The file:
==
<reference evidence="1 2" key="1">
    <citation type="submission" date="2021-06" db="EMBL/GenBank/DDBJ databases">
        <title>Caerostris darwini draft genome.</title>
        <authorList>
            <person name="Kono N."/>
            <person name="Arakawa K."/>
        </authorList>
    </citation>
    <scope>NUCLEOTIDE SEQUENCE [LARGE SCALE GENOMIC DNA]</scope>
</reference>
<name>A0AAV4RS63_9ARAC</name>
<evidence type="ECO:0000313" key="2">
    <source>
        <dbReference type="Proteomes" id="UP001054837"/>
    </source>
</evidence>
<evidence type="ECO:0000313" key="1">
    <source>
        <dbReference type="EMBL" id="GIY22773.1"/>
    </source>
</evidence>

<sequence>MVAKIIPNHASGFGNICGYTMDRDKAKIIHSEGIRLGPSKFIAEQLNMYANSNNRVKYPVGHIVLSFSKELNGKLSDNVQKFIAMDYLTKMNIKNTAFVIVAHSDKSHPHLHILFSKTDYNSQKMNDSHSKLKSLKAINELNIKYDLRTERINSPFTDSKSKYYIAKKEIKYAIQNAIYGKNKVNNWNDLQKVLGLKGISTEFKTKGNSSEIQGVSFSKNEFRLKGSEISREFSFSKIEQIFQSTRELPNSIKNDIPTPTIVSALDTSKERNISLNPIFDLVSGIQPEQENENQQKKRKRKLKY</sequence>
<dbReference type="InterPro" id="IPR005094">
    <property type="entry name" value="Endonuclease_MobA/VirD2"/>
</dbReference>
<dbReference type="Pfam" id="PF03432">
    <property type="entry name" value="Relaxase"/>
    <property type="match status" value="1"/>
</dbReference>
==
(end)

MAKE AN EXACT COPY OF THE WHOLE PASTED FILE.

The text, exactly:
<reference evidence="1 2" key="1">
    <citation type="submission" date="2021-06" db="EMBL/GenBank/DDBJ databases">
        <title>Caerostris darwini draft genome.</title>
        <authorList>
            <person name="Kono N."/>
            <person name="Arakawa K."/>
        </authorList>
    </citation>
    <scope>NUCLEOTIDE SEQUENCE [LARGE SCALE GENOMIC DNA]</scope>
</reference>
<name>A0AAV4RS63_9ARAC</name>
<evidence type="ECO:0000313" key="2">
    <source>
        <dbReference type="Proteomes" id="UP001054837"/>
    </source>
</evidence>
<evidence type="ECO:0000313" key="1">
    <source>
        <dbReference type="EMBL" id="GIY22773.1"/>
    </source>
</evidence>

<sequence>MVAKIIPNHASGFGNICGYTMDRDKAKIIHSEGIRLGPSKFIAEQLNMYANSNNRVKYPVGHIVLSFSKELNGKLSDNVQKFIAMDYLTKMNIKNTAFVIVAHSDKSHPHLHILFSKTDYNSQKMNDSHSKLKSLKAINELNIKYDLRTERINSPFTDSKSKYYIAKKEIKYAIQNAIYGKNKVNNWNDLQKVLGLKGISTEFKTKGNSSEIQGVSFSKNEFRLKGSEISREFSFSKIEQIFQSTRELPNSIKNDIPTPTIVSALDTSKERNISLNPIFDLVSGIQPEQENENQQKKRKRKLKY</sequence>
<dbReference type="InterPro" id="IPR005094">
    <property type="entry name" value="Endonuclease_MobA/VirD2"/>
</dbReference>
<dbReference type="Pfam" id="PF03432">
    <property type="entry name" value="Relaxase"/>
    <property type="match status" value="1"/>
</dbReference>